We’ve heard before that the military has a real interest in putting smartphones and tablets into the hands of soldiers deployed in the field. Now we bring you two ideas for the kind of apps that could be on those devices.
Computer World has published a report that outlines plans for an app that would allow Army personnel to conduct surveillance through an iPad. Pentagon contractor Harris Corp is developing a system that would link an iPad or Android tablet to a camera installed on an unmanned aircraft vehicle (UAV). The user would be able to watch a live feed from the camera through the tablet — a capability only recently made possible through the development of high resolution screens — and control the camera through the tablet’s touchscreen.
Another contractor, Intelligent Software Solutions (ISS), is working on app that would use the mapping capabilities of iPhones and Android smartphones to give soldiers a battle history of their current location. A soldier would be shown a map of their current location with data detailing the types of battle encounters that have occurred there. So for instance, they could see if the area had been recently bombed.
A major benefit of adapting civilian technology for military purposes is cost reduction — a popular theme in Washington these days. A tablet or smartphone might cost $300 to $600, where as a military gadget capable of performing the same job would cost upwards of $10,000. And with a majority of the population expected to own a smartphone by the end of the year, there’s the added bonus of a built-in familiarity.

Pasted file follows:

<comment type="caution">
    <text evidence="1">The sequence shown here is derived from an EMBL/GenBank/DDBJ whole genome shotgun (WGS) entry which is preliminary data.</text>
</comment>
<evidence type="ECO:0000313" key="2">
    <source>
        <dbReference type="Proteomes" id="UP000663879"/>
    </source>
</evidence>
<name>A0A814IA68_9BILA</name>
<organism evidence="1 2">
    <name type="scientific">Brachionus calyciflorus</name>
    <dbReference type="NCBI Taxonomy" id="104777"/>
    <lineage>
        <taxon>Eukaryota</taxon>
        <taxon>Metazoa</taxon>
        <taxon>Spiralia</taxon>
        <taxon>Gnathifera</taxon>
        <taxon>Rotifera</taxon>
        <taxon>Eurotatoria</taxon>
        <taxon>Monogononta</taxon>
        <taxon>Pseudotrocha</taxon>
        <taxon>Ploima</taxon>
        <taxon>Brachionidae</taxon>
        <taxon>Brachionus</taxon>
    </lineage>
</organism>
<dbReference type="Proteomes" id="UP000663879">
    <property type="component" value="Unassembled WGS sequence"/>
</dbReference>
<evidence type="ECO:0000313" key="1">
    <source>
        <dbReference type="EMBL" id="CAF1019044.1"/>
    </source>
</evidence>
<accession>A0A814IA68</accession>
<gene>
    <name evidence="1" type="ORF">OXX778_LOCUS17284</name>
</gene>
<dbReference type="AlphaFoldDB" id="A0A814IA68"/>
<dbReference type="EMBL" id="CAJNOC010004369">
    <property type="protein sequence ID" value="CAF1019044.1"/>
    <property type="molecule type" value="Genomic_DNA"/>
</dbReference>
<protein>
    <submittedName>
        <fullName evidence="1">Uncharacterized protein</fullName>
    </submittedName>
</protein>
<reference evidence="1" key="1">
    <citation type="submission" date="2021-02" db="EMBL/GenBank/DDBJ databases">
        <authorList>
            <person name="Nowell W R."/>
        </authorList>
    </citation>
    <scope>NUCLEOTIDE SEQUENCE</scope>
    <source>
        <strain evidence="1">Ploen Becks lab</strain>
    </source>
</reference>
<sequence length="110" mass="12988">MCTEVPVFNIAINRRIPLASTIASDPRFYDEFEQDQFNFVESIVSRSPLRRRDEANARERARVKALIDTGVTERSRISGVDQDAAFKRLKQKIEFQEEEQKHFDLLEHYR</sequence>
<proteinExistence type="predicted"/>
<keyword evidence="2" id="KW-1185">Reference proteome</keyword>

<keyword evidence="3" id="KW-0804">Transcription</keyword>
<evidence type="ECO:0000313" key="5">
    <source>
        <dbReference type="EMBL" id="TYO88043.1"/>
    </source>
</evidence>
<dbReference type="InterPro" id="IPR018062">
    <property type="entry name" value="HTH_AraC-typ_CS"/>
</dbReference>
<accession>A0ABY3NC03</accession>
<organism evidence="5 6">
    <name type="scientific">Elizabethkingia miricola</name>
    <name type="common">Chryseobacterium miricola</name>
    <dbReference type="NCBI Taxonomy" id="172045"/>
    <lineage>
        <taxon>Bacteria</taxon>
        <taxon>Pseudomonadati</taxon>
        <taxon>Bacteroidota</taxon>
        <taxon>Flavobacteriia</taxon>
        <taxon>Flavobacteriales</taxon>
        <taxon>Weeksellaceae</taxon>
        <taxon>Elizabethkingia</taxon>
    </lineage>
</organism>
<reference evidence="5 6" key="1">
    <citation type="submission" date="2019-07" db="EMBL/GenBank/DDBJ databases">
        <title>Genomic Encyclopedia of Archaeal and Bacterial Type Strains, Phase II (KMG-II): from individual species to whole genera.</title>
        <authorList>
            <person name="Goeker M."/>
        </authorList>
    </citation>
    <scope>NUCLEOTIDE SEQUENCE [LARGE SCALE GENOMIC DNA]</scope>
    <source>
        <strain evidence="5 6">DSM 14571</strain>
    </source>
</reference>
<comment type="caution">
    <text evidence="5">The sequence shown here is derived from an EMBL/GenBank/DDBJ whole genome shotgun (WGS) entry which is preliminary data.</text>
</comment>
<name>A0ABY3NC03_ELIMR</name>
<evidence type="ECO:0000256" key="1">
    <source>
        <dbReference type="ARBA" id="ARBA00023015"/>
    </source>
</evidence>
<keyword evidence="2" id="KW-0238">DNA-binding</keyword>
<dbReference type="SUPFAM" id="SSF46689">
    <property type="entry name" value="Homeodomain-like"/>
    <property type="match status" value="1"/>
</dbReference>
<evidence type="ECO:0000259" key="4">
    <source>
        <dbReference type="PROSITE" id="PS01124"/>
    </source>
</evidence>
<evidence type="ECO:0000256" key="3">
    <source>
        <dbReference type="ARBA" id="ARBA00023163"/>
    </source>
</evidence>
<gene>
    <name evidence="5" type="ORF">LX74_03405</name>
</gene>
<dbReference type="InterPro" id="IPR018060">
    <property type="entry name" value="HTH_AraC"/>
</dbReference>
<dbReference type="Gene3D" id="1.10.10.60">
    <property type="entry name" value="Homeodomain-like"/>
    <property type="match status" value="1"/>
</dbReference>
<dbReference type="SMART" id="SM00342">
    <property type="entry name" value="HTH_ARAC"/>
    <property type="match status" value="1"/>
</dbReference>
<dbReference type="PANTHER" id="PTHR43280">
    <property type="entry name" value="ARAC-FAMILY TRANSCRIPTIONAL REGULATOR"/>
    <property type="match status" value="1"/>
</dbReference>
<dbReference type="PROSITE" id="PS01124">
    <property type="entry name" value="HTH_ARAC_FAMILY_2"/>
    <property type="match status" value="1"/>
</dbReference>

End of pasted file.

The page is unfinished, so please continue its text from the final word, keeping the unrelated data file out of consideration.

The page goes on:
Of course, battle zones aren’t known likely to be gentle on glass screens and fragile circuitry. There’s a real danger that a tablet or smartphone may not be up for the kind of wear-and-tear that the typical soldier expects from his or her gear. (We previously reported on a story where the Army was looking at ways to “ruggedize” iPhones.) Again, the benefits of low cost come in to play here.
“We’ve seen first-hand what happens to a laptop used in the desert [in combat], so there’s going to be some problem with…these [consumer handheld] devices that are fairly inexpensive and almost disposable,” Rob Rogers, vice president of national systems for ISS, told Computer World.
“But if they break or get dust in them, you don’t have to shell out a lot to replace them,” Rogers said. “It’s a trade-off. I would anticipate a lot of broken Androids and iPhones.”
No word on when the military might begin issuing iPads to personnel, but field testing may begin as soon as the first half of this year.
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